Before the studies of the last few years, I held a rather simplistic, though not uncommon, view of the American Civil War. With this viewpoint came a series of misguided opinions, one of which we will address briefly here, regarding “The Battle Hymn of the Republic.”
In my simplistic understanding, that war was an attack on peaceful southern states who just wanted to secede peacefully, as was their very right to do, and to be left alone to carry on their business. It was, therefore, an attack on states’ rights, a “War of Northern Aggression.” It was waged by that big-state tyrant Lincoln, motivated by the advance of infidel, unitarian, and proto-communist forces trying to destroy the best of Christian civilization. We would have a freer, more decentralized government today if it weren’t for that invasion, subjugation, and occupation of the South.
Before I studied the questions more thoroughly and wrote The Problem of Slavery in Christian America, these views dominated my beliefs and practices.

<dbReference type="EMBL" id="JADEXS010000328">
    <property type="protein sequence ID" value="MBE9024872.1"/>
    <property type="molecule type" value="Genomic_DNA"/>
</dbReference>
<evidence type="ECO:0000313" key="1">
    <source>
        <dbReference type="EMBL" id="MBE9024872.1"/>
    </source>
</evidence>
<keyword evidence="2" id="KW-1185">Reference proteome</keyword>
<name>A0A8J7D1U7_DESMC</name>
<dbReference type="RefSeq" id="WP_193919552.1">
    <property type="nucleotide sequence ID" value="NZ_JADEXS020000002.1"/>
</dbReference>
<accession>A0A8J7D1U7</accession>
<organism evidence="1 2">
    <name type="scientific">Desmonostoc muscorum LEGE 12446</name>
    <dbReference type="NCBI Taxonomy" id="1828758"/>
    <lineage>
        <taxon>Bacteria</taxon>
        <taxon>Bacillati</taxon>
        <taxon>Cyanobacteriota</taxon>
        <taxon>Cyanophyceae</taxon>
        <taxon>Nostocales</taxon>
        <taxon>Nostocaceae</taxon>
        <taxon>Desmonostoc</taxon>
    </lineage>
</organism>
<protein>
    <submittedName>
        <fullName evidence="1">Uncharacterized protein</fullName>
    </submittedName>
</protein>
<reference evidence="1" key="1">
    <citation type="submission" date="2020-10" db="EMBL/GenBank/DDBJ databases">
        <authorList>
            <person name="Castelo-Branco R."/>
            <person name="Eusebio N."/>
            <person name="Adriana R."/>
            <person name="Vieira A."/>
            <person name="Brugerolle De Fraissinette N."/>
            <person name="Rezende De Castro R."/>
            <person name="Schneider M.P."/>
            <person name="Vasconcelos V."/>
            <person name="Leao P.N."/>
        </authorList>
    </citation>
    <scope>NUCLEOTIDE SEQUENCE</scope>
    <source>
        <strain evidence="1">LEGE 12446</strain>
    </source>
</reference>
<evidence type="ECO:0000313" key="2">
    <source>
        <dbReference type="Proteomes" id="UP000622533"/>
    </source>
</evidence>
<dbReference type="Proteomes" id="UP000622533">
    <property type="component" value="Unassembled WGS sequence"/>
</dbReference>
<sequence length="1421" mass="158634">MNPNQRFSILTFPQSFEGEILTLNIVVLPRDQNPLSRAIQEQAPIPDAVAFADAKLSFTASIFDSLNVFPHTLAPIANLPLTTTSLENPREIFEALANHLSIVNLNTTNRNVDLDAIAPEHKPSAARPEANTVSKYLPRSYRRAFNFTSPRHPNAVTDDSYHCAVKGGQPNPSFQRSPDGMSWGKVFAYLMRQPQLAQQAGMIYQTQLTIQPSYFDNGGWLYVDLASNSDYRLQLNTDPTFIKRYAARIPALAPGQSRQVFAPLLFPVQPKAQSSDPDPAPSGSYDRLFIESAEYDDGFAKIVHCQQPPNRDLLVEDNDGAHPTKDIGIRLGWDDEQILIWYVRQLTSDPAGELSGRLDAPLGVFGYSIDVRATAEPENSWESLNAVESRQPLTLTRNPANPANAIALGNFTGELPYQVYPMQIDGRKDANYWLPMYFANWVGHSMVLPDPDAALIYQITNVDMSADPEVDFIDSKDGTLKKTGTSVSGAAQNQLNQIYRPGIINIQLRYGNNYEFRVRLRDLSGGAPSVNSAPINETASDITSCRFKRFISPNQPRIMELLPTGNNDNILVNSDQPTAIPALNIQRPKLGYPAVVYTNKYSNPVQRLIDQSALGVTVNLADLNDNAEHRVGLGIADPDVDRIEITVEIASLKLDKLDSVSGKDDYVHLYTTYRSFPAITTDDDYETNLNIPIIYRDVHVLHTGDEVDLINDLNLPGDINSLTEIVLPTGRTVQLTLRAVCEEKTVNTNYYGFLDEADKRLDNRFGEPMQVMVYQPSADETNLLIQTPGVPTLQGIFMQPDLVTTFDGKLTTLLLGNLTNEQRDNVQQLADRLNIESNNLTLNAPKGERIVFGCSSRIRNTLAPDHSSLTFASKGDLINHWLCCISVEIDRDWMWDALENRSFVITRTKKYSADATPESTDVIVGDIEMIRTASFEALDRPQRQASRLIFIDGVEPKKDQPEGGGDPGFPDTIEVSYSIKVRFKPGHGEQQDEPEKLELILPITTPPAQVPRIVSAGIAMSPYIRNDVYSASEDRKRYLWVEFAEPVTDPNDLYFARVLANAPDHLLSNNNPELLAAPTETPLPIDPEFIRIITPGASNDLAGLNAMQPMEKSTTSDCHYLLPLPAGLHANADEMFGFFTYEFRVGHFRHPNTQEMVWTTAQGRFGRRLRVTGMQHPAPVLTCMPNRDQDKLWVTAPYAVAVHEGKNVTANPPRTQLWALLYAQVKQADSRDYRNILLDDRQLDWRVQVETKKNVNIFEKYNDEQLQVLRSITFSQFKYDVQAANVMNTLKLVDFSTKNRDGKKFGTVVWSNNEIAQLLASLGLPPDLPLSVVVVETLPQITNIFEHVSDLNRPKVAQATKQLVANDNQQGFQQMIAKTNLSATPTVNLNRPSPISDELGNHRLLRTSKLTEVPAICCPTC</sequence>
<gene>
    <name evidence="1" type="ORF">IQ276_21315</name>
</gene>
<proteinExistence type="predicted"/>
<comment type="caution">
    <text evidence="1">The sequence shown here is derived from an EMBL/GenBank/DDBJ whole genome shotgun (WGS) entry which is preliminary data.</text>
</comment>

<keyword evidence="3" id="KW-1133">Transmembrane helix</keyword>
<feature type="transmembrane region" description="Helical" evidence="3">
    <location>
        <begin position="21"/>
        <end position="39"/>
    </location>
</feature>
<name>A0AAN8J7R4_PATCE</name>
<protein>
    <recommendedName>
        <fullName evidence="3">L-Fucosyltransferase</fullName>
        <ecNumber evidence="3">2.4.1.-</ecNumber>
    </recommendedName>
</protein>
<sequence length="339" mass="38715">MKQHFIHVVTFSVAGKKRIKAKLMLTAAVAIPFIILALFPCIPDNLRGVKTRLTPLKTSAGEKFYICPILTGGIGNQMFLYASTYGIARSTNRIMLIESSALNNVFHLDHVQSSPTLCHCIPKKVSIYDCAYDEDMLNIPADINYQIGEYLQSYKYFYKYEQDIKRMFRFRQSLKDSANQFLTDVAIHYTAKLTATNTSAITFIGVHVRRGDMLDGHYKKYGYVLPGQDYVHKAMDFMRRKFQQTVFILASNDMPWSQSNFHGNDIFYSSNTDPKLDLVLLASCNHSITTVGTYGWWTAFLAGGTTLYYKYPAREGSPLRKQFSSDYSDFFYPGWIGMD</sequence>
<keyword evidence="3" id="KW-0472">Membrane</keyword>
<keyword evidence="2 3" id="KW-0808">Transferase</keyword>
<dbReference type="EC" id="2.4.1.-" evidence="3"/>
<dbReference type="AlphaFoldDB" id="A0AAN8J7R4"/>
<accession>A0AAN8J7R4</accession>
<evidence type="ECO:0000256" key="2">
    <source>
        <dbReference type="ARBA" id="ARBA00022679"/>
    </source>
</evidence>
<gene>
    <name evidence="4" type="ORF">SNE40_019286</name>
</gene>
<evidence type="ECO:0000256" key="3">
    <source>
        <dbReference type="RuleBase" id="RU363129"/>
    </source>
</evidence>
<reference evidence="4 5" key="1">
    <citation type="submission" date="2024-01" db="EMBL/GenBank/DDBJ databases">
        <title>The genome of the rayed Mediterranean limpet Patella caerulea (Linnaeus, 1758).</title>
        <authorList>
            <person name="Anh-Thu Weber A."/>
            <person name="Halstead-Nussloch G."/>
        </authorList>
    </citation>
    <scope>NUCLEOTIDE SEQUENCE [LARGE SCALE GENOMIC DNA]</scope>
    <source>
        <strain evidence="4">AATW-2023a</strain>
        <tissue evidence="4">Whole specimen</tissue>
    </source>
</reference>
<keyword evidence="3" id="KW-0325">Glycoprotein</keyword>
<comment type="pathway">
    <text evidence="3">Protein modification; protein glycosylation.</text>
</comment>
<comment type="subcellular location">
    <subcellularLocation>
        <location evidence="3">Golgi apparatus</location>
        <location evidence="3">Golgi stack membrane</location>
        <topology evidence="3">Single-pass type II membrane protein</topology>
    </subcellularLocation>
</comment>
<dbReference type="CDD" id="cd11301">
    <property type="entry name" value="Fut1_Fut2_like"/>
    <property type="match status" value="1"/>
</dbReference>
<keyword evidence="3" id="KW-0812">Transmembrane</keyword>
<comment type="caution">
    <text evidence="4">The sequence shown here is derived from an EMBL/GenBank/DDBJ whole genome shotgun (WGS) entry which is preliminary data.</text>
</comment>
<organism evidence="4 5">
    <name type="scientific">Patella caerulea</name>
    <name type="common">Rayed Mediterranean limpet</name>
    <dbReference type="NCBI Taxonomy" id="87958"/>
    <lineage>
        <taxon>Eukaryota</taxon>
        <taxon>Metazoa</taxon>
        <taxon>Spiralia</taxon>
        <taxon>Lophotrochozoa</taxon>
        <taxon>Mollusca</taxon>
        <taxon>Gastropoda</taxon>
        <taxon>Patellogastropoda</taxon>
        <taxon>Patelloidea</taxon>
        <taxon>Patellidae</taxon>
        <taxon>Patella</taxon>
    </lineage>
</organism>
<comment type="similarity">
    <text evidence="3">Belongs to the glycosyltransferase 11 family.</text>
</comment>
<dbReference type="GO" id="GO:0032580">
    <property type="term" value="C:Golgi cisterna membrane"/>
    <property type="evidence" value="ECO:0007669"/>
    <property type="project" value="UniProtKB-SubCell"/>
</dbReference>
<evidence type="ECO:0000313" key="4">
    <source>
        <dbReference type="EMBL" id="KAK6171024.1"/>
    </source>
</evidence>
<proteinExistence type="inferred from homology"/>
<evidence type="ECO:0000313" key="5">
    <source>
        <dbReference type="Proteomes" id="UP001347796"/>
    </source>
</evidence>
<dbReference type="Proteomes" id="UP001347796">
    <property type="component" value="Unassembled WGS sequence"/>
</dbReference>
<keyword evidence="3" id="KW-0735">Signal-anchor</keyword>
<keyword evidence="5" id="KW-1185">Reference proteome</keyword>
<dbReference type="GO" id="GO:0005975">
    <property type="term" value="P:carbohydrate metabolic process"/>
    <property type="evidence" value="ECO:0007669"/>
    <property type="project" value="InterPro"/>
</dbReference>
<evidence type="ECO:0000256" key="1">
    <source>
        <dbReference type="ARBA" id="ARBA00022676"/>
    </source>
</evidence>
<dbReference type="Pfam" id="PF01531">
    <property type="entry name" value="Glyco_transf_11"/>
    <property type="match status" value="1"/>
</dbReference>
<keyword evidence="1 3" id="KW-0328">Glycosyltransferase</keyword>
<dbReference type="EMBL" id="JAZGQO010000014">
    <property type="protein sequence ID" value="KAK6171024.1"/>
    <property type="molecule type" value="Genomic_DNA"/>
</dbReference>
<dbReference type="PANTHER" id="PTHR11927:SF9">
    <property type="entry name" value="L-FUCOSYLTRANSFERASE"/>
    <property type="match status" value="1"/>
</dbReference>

One of the ways this manifested was recalled not too long ago when someone asked me if I could bring myself to sing “The Battle Hymn of the Republic.” In the past, I would not only not sing it, I have at least once refused even to stand with the rest of the congregation when it was sung. I considered it the rankest of blasphemies to call that war’s blast against states’ rights and decentralized government any kind of advance of God’s glory or truth.
It took a powerful, sanctifying look at the facts of history, among other things, to bring me to repentance on this issue. But it did come, as the book should make clear by itself. Nevertheless, the hymn question remained because that hymn seemed to contain statist or even messianic elements in it which would preclude even a Christian properly awakened to the slavery and Civil War issues from approving.
Upon rereading the hymn, however, I have to say that it can be read in such a way as to be fully consistent with biblical theology and practice. I find the fifth verse in particular not only true but moving:
In the beauty of the lilies Christ was born across the sea,
With a glory in His bosom that transfigures you and me.
As He died to make men holy, let us die to make men free,